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Connexus : Issue 37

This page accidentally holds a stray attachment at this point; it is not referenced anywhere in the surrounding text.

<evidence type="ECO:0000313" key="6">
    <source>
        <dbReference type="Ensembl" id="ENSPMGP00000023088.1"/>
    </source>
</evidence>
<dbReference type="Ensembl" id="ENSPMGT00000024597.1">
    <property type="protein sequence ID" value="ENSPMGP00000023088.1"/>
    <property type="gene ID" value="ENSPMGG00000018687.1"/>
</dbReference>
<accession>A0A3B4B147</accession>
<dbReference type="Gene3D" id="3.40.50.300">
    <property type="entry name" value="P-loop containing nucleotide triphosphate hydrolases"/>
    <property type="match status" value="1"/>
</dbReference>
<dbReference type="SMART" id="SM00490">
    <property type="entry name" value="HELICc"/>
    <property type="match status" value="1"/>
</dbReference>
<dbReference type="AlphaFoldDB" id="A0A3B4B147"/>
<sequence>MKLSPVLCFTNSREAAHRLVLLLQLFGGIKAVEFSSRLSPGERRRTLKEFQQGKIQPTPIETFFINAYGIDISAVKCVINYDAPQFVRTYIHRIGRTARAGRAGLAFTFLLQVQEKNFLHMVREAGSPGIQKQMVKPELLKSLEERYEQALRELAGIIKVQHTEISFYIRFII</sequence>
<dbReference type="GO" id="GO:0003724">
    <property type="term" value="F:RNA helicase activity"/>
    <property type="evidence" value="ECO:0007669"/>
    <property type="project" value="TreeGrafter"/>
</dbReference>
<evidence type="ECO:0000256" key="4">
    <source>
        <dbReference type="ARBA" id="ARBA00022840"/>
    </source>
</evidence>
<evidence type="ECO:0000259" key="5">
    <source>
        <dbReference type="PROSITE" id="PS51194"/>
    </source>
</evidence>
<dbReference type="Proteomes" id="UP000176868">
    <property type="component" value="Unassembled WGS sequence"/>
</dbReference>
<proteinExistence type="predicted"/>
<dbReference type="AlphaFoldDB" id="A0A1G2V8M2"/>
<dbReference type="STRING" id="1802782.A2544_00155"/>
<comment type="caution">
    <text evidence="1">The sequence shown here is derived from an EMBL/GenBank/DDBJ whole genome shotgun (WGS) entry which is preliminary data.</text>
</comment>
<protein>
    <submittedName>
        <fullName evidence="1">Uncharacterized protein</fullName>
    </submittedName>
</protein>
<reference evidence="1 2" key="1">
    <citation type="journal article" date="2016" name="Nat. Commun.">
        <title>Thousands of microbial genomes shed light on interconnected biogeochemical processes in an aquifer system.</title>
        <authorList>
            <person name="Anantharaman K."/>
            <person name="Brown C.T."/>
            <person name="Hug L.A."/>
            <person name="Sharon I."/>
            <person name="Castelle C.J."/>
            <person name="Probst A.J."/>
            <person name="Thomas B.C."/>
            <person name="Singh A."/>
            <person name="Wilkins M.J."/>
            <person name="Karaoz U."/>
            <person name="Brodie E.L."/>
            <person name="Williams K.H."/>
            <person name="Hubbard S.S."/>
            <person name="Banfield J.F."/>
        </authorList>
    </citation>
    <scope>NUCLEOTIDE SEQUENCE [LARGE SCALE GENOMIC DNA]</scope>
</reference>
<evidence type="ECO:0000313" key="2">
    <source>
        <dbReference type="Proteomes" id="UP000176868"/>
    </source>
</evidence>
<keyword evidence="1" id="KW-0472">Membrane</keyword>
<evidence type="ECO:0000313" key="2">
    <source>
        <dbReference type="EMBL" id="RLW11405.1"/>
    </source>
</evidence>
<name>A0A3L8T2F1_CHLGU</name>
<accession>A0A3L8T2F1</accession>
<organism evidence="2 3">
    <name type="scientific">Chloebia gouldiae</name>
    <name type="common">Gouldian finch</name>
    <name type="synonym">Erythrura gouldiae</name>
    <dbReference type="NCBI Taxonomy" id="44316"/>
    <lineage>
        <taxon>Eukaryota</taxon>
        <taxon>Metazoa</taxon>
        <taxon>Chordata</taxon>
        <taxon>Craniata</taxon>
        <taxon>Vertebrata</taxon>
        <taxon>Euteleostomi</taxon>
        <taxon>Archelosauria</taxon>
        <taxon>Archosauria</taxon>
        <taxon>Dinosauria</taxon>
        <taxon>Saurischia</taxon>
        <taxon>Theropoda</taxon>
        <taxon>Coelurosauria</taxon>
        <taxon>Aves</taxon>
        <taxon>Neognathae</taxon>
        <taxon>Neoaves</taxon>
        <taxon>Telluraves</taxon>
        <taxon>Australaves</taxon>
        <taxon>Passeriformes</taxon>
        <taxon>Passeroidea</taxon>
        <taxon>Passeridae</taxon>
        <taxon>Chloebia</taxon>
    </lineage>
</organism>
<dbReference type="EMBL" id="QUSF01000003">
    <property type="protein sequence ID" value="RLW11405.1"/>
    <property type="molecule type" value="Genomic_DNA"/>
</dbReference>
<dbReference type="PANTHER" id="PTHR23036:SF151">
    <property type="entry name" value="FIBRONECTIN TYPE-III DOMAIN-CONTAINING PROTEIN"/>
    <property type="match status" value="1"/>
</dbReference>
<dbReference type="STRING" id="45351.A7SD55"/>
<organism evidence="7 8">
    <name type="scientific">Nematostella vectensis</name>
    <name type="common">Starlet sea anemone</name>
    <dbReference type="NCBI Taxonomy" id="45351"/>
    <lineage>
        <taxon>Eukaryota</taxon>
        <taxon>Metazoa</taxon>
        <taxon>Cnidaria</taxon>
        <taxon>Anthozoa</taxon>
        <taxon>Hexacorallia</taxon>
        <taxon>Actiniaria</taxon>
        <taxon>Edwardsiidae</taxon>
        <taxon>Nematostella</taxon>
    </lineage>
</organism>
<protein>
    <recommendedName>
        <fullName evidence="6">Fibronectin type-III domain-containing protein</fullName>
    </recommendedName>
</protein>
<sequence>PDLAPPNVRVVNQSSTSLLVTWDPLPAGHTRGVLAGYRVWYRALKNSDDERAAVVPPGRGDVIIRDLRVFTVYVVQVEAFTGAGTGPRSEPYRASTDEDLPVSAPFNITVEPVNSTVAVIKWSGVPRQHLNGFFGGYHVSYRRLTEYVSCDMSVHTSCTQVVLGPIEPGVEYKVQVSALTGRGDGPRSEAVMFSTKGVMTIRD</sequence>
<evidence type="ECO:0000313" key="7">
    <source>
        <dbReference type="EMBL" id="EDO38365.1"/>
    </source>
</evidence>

Lending a hand A government pilot program aims to help the financially disadvantaged. By Steve Packer The federal government has selected a credit union as one of five organisations to take part in its Community Development Financial Institutions (CDFI) pilot project. CDFIs cater to people who are unable to access fair and affordable financial services from the mainstream banking industry and may resort to riskier credit sources, compounding their financial stress and hardship. The sector is underdeveloped in Australia, where the government's scoping study identified fewer than 10 CDFI-like organisations -- although it estimates that up to 2.5 million adults experience some degree of financial exclusion. "In addition, many micro and small businesses, and social enterprises, experience difficulty in gaining access to credit and loan capital," says the Department of Families, Housing, Community Services and Indigenous Affairs' scoping study. "In terms of social impact, financial exclusion generates or sustains cycles of disadvantage in many communities." Melbourne-based Abacus member Fitzroy & Carlton Community Credit Co-op (FCCC) will use the government's seed funding to establish a foundation to attract capital to develop financial literacy and micro-lending programs. "Because we are regulated by APRA and can't take on tax status as a charity, we will use our microfinance experience over the last 33 years to set up the foundation. It has been registered and will be called the Credit Cooperative Foundation," says FCCC general manager Greg Fisher. "We'll expand beyond our current member base, taking referrals from the financial counsellors, mental health institutions and the like that we currently get referrals from, and we'll use FCCC's lending, infrastructure and licences to supply services to people who would not otherwise have access to mainstream financial services." FCCC operates from a shopfront on Brunswick Street, in inner-suburban Fitzroy. More than 80 per cent of its 5,000 members are on benefits. Its average loan is $1,200 and it has a budgeting service and its own no-interest loan scheme funded by the City of Yarra. Twelve of its 20 staff are volunteers. Natural link with the mutual sector Whether more credit unions should be involved in the pilot is a debatable point. "It's fantastic that at least one could be part of it," says Fisher. "Actually, I would have expected more to have applied and qualified for it." Daniel Newlan, an Abacus senior adviser, policy and public affairs, says about a third of the 15 applicants for the $7.5 million pilot were credit unions. "We feel that they chose the organisations most closely aligned with CDFIs," says Newlan. "It may be that, in this early pilot phase, they leant towards applicants that have a little bit more of a proven track record in this area. They want to jumpstart a sector that's in its infancy and the key thing they are looking for is that it can sustain itself. www.abacus.org.au 18 Connexus COMMUNITY